The thing that worried me the most about Thor was I wasn’t sure how the lead actors would do. The hero and villain of the film were both played by unknown actors and I had no idea if either of the two could deliver a solid performance. But both did an excellent job. I’ll start with Thor. At the beginning, Thor is very arrogant and hot headed. I even heard my dad mumble, “He’s a pompous ass isn’t he” in the theater. My dad’s not wrong, but in spite of that, you like him anyway. He may be arrogant, but he’s never really a dick to anyone. It also helps that while Thor is definitely brass, he isn’t a mindless brute. In fact, he’s actually pretty smart. Besides, after that initial Frost Giant fight, you’re in complete awe of him and see why he’s so arrogant. After all, if you were the all-powerful God of thunder, ripped out of your mind, soon to become King of Asgard, you’d probably be pretty arrogant too.

But all that changes when Thor is sent to earth. Powerless, Thor begins to learn humility and sees he isn’t perfect. Most of this is done through his interaction with the three scientists who find him (Natalie Portman, Stellan Skarsgard, and Kat Dennings). It’s through scenes with them that we see Thor develop as a character. One of the most satisfying elements of the film is just watching Thor change. By the end of the film, you really believe he’s learned from his mistakes and become a better person. Super hero films rest entirely on the super hero. If you don’t care about the hero then the whole movie fails. But Thor is very likable and you do root for him.

On the opposite end we have the villain, Loki. I just wanna say right now I thought he was a brilliant villain. He’s interesting because he’s actually a very tragic character. He isn’t trying to be evil, and you actually see things from his point of view. I couldn’t help but sympathize with his character and wonder how different things might have turned out had Odin chosen Loki to be King. His relationship with Thor is a big part of the film, and it makes the climax very emotional. It’s sad because you do get a sense that at one point, these two brothers really did love each other, and in some ways still do. Personally, I think the villains in these Avengers films have all been kinda weak. But Hiddleston’s Loki is anything but. I’d even go so far as to say he’s the best villain in any comic film since The Joker and Two-Face in The Dark Knight.

The rest of the supporting cast is pretty good here too. Anthony Hopkins especially stands out as Odin, and his relationship with Thor and Loki is one of the film’s most interesting attributes. All of Thor’s allies, both Earthling and Asgardian, were fun characters and for the most part never annoyed me. Natalie Portman plays the main love interest, and she had a lot of chemistry with Hemsworth. I do think that they play up the love story a bit too much near the film’s end, but this is a minor quibble, especially considering the two played off each other so well.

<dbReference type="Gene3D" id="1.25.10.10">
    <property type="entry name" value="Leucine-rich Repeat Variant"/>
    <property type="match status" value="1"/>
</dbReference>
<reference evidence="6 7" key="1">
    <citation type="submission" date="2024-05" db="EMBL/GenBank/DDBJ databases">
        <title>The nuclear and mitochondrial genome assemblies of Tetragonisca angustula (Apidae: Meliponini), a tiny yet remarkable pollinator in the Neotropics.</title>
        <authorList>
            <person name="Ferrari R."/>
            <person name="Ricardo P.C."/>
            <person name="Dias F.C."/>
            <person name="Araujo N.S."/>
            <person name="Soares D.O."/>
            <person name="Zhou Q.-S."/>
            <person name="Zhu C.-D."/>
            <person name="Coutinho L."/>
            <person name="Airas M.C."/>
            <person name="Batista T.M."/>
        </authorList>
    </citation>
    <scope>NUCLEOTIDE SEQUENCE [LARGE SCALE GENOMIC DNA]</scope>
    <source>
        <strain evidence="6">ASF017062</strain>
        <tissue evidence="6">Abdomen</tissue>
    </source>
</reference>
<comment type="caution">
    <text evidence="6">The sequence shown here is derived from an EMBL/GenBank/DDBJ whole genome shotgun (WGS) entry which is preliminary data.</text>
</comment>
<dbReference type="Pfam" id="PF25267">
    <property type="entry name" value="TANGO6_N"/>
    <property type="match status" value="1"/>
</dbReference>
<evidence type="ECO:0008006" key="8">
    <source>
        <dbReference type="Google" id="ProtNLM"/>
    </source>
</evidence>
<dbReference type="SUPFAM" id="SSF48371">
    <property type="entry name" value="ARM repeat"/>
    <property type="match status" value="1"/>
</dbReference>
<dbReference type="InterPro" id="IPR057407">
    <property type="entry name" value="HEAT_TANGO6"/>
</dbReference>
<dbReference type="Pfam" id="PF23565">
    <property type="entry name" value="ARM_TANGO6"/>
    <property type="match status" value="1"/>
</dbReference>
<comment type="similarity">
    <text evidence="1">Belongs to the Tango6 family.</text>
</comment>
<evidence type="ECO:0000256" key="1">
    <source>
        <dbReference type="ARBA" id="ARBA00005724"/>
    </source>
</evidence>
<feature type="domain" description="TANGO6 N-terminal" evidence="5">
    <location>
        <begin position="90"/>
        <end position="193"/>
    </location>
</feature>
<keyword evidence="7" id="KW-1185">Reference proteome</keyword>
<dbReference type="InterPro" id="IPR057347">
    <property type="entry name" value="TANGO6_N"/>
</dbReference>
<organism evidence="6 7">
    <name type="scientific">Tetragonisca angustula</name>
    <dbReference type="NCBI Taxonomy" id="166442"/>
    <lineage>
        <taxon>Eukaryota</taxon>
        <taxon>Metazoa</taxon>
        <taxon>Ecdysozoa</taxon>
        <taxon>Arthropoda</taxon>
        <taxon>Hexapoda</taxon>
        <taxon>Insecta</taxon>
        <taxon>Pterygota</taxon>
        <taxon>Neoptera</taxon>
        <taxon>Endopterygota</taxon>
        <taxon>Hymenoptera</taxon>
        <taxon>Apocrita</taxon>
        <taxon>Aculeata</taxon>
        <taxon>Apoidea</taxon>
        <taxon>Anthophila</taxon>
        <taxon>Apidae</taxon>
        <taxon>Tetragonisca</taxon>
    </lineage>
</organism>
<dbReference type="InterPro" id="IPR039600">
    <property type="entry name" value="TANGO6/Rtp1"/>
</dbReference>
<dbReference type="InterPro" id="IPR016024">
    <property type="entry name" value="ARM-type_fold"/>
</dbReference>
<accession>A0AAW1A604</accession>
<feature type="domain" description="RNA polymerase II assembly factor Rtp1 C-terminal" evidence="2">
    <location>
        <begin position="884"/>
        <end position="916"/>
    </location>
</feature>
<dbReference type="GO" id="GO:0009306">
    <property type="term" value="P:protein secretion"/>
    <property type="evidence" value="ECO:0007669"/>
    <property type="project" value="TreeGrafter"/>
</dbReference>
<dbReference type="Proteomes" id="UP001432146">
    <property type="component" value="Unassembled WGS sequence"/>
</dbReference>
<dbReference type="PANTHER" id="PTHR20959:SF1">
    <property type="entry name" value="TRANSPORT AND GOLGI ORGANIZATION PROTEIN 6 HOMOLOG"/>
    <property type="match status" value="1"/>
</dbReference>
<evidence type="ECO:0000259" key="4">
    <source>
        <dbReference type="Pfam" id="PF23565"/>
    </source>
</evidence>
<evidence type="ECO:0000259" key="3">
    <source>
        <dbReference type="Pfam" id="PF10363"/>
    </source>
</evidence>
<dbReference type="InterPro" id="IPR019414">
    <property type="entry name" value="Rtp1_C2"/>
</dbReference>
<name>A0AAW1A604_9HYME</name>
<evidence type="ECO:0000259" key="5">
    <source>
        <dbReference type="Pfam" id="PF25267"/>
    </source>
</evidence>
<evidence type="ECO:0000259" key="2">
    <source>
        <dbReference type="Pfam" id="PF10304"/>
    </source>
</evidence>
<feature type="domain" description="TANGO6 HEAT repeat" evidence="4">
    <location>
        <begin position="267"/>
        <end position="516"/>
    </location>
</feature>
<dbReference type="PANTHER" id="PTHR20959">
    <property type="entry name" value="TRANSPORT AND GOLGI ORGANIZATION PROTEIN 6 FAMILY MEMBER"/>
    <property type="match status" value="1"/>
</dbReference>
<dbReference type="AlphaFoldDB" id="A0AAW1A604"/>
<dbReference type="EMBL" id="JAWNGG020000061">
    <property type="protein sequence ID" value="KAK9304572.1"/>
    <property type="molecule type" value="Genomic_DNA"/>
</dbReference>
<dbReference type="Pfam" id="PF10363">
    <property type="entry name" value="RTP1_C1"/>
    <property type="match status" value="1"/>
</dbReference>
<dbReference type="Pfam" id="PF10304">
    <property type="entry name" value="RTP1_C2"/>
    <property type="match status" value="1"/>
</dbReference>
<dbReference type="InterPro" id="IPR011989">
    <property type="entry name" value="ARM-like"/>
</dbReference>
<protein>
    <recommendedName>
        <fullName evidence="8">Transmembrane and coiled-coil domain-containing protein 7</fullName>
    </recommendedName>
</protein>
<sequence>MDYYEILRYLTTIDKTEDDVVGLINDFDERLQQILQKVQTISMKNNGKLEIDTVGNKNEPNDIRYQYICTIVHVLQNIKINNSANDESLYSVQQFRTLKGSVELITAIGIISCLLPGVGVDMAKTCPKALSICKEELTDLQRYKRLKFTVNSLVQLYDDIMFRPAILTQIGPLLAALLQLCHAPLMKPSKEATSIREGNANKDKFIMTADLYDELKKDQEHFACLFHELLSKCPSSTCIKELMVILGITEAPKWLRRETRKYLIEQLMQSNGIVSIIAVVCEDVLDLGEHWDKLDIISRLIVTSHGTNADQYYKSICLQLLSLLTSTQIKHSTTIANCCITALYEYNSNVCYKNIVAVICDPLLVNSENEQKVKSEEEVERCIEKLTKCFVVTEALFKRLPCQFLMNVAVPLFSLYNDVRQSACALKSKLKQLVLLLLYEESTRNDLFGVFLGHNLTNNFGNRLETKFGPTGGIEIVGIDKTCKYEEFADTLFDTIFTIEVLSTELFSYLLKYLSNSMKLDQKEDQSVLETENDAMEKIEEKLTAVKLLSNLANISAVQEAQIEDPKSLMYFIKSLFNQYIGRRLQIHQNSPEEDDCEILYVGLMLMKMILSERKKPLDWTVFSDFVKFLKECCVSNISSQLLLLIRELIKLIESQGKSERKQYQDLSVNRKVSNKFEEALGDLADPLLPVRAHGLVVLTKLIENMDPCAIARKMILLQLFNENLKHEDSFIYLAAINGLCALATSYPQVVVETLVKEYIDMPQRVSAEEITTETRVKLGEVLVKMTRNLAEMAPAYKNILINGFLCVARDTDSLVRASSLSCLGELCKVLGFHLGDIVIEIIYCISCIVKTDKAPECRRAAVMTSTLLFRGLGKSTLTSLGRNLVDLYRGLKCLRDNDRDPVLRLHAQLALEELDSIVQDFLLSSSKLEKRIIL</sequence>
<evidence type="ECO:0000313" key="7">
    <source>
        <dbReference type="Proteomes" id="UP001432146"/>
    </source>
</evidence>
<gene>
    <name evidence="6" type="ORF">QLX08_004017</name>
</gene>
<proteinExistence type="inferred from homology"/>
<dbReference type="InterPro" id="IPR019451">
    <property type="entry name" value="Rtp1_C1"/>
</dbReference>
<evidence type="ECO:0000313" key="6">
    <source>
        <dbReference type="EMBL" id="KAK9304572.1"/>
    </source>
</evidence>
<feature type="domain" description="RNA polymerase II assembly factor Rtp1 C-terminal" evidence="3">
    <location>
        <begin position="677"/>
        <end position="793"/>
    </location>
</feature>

One of the best things about the film is just how well it manages to balance different things. Director Kenneth Branagh did a greatĀ  job capturing the tone. Thor balances being fun, action-packed, dramatic, and humorous. There are moments where the humor gets to be a bit much, and things get a bit too goofy. But overall, there’s a fine mix.

Thor is hardly perfect. The love story gets to be a little cheesy, sometimes the film is silly, there’s a few silly lines, and there’s even some slight deus ex machinas thrown in. But in spite of this, Thor is still a total blast. I’m happy to say I’m really excited for The Avengers again, and I couldn’t help but smile when after the credits we got a message saying, “Thor will return in The Avengers” followed by an awesome post credits sequence. It may be to early too say, but I’d say this tops Iron Man has the best Avengers movie so far. If the rest of the comic book films this year are half as good as Thor, than it’s gonna be a good Summer.

Rating: B+

Comments
  1. ianthecool says:

    I don’t think the love story was played up as much as you’re saying. And I don’t think the story is all that basic. There’s a lot of family stuff going on there.

    • pgcooper1939 says:

      When I said basic, I more ior less meant it was easy to follow.

      And I thought the love story was fine, it wasn’t until near the end where I thought the movie tried to make it feel bigger than it really was. Minor quibble though.

  2. ianthecool says:

    Yeah, right at the end I guess they did. I can see that.

  3. CMrok93 says:

    I had a real good time with this and I wasn’t expecting to but this really kept my interest. Mostly because the tone was so light and very simple. Can’t get any better than that. Good Review!

  4. 5plitreel says:

    The X-men origins previews and early reviews have been pretty darn good so that’s gonna continue on with the good comic book stride. It’s for sure going to hit a low with Green Lantern, it doesn’t look good at all. Captain America could be a surprise hit, I like the vintage feel it seems to have.

  5. I’d have wound up right around a B+ too (saw it before I started writing things up).

    I don’t know if I’d have said that this movie tops Iron Man though… gotta disagree there for sure.